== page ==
Hyundai’s CEO in the U.S. said last week that, in its push to keep sales brisk stateside, the automaker would back off on entering the pickup segment and concentrate more on six and seven passenger crossover SUVs.
Hyundai wants momentum to continue
Hyundai North America had a good year in 2011. Besides enjoying high sales, the automaker’s Elantra was named the 2012 North American Car of the Year. The automaker wants to keep that momentum going by concentrating on the needs of the U.S. market.
Family market untapped
John Krafcik, Hyundai North America’s CEO, was interviewed by Fox News on Thursday as part of its coverage of the 2012 Chicago Auto Show. He told the news agency that the Korean-based automaker is going strong in the market segments for young people, before they begin families. It is also successful in targeting retired people, whose families have moved on. But the CEO said the automaker was lacking when it comes to accommodating the family years.
“It’s probably fair to say we need more presence in the six and seven passenger crossover segment where we have the Veracruz now.”
Hyundai scuttled its Entourage minivan in 2010. Since that time, the Veracruz has been standing as the lone three-row vehicle in its lineup. Only 9,146 units of the model sold in 2011. Compare that with the 130,235 comparably-sized Sorrentos sold by Kia, Hyundai’s sister company.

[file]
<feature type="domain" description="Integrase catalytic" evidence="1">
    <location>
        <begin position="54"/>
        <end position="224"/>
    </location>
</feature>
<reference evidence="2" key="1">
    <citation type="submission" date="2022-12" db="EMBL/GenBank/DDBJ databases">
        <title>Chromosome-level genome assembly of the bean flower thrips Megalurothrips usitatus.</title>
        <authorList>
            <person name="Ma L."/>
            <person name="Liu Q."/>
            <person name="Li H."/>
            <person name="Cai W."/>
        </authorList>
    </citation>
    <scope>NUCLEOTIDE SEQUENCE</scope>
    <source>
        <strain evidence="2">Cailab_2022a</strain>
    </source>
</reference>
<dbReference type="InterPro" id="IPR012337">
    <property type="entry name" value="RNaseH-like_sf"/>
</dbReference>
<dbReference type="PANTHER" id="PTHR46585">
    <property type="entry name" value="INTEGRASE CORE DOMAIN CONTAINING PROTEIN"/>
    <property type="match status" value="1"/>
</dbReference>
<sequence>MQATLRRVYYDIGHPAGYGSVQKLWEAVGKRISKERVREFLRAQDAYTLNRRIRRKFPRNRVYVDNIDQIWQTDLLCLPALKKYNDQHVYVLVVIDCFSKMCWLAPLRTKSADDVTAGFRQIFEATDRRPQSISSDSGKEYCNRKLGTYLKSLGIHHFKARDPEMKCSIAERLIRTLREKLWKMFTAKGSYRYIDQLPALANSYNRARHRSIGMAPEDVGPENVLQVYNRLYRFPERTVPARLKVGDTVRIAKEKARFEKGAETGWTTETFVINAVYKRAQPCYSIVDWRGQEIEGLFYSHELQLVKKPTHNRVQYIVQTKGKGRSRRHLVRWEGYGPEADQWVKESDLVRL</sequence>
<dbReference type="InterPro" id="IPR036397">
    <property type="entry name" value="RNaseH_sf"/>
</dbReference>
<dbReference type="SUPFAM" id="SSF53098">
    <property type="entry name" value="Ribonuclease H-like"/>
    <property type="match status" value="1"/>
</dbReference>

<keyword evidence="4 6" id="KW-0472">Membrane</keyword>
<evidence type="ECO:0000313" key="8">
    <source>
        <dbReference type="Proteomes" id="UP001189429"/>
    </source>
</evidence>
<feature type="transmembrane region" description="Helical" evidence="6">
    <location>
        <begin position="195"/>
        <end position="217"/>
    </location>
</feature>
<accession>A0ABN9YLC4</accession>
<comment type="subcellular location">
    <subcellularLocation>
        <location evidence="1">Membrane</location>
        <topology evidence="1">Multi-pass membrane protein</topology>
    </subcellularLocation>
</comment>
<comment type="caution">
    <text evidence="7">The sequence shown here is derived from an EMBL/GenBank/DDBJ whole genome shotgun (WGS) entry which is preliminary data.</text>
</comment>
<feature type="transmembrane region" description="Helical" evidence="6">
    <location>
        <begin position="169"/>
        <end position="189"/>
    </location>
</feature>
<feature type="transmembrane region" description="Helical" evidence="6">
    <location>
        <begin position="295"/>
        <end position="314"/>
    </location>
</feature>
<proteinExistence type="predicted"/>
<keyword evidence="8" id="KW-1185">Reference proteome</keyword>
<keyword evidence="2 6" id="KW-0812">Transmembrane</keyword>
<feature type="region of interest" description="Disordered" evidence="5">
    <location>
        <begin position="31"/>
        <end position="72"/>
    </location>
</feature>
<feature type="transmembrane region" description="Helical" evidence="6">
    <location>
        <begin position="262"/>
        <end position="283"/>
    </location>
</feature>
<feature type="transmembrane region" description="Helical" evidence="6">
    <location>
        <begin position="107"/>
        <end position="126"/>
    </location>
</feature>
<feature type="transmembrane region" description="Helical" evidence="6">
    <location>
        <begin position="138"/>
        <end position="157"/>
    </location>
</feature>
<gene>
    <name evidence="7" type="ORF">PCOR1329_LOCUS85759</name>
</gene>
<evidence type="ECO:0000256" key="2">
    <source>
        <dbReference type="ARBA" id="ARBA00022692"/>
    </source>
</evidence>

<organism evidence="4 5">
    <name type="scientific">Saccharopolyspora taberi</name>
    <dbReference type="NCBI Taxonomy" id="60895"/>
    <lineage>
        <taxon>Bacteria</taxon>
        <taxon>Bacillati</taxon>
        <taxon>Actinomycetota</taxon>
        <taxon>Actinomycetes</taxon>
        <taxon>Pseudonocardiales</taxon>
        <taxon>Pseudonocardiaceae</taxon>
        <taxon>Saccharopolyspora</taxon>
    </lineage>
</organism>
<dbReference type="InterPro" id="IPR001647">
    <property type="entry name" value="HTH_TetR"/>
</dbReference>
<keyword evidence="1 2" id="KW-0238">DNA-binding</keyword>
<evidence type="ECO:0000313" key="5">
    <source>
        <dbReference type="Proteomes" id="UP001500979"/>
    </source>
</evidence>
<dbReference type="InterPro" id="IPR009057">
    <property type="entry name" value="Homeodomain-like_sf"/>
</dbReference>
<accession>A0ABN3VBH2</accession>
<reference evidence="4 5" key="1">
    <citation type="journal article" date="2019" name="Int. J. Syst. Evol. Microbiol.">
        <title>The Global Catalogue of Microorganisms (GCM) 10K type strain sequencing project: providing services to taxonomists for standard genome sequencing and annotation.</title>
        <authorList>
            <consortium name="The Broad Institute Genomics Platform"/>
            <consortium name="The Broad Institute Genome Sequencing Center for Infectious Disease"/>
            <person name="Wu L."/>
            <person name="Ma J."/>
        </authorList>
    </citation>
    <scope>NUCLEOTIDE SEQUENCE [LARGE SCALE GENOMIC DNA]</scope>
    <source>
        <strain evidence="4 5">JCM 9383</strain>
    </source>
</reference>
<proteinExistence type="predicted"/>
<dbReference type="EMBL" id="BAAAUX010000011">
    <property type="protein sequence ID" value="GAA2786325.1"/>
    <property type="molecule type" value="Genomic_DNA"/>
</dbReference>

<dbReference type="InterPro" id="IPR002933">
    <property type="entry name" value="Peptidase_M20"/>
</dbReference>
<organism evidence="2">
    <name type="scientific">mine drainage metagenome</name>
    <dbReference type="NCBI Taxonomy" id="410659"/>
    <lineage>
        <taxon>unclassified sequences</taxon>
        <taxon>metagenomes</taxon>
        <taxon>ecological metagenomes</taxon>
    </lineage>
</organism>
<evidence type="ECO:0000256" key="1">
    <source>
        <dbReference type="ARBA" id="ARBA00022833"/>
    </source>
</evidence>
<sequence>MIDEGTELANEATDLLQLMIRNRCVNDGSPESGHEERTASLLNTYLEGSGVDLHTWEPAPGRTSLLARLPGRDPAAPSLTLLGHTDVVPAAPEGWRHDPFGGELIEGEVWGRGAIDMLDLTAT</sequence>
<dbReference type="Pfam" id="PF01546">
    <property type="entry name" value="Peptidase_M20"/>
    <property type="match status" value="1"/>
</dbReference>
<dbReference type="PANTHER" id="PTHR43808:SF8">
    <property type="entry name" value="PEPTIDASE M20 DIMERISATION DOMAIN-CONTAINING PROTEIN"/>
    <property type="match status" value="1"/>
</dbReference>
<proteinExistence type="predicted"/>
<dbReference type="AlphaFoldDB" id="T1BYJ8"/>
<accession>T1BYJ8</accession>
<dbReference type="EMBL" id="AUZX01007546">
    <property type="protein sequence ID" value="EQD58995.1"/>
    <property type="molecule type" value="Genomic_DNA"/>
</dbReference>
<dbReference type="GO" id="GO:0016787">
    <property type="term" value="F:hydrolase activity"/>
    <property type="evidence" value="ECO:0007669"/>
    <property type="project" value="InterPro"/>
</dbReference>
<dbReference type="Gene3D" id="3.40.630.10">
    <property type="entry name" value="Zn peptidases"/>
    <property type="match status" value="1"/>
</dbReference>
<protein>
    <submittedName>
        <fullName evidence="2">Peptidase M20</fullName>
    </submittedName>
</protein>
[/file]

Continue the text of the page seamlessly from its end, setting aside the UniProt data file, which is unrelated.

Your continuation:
Represented in a dozen segments
Hyundai already has models pandering to more than a dozen segments of the automotive market, from luxury sedans to subcompacts. The company debuted two new additions to its lineup at the Chicago show last week: a coupe and a five-door hatchback version of the popular Elantra model. The Veloster Turbo was also added to the maker’s lineup in the last year. A new Santa Fe is also expected to debut at the New York Auto Show.
‘We could… if we wanted to’
Hyundai has hinted about its desire to start making trucks for the U.S. market. But it seems those plans are once again going on a back burner.
“We’re not a big truck player. I like to say brands define themselves as much by what they choose not to do as what they chose to do. We could be a truck player if we wanted to, we choose to focus on more fuel efficient segments of the market.”